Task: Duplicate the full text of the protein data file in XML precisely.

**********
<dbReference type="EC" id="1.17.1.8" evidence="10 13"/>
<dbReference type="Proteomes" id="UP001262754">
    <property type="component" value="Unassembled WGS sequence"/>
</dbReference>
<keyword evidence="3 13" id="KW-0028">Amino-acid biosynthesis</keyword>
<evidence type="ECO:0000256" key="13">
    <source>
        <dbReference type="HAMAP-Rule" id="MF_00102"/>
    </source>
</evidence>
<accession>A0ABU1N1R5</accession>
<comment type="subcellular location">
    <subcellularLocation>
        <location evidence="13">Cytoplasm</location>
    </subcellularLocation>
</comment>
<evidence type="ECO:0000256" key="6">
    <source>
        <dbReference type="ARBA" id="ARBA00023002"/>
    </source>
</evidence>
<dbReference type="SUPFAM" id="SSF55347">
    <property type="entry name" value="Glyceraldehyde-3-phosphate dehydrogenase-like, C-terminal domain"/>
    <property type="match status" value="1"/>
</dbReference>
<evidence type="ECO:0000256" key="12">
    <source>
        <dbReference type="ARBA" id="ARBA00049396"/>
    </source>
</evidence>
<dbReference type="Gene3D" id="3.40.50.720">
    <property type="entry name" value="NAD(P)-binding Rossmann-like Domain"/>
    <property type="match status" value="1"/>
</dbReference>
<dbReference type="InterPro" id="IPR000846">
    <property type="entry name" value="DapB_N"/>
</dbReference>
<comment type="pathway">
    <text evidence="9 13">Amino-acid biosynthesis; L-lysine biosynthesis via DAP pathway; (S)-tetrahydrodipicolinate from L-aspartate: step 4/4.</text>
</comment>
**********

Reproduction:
<dbReference type="EC" id="1.17.1.8" evidence="10 13"/>
<dbReference type="Proteomes" id="UP001262754">
    <property type="component" value="Unassembled WGS sequence"/>
</dbReference>
<keyword evidence="3 13" id="KW-0028">Amino-acid biosynthesis</keyword>
<evidence type="ECO:0000256" key="13">
    <source>
        <dbReference type="HAMAP-Rule" id="MF_00102"/>
    </source>
</evidence>
<accession>A0ABU1N1R5</accession>
<comment type="subcellular location">
    <subcellularLocation>
        <location evidence="13">Cytoplasm</location>
    </subcellularLocation>
</comment>
<evidence type="ECO:0000256" key="6">
    <source>
        <dbReference type="ARBA" id="ARBA00023002"/>
    </source>
</evidence>
<dbReference type="SUPFAM" id="SSF55347">
    <property type="entry name" value="Glyceraldehyde-3-phosphate dehydrogenase-like, C-terminal domain"/>
    <property type="match status" value="1"/>
</dbReference>
<evidence type="ECO:0000256" key="12">
    <source>
        <dbReference type="ARBA" id="ARBA00049396"/>
    </source>
</evidence>
<dbReference type="Gene3D" id="3.40.50.720">
    <property type="entry name" value="NAD(P)-binding Rossmann-like Domain"/>
    <property type="match status" value="1"/>
</dbReference>
<dbReference type="InterPro" id="IPR000846">
    <property type="entry name" value="DapB_N"/>
</dbReference>
<comment type="pathway">
    <text evidence="9 13">Amino-acid biosynthesis; L-lysine biosynthesis via DAP pathway; (S)-tetrahydrodipicolinate from L-aspartate: step 4/4.</text>
</comment>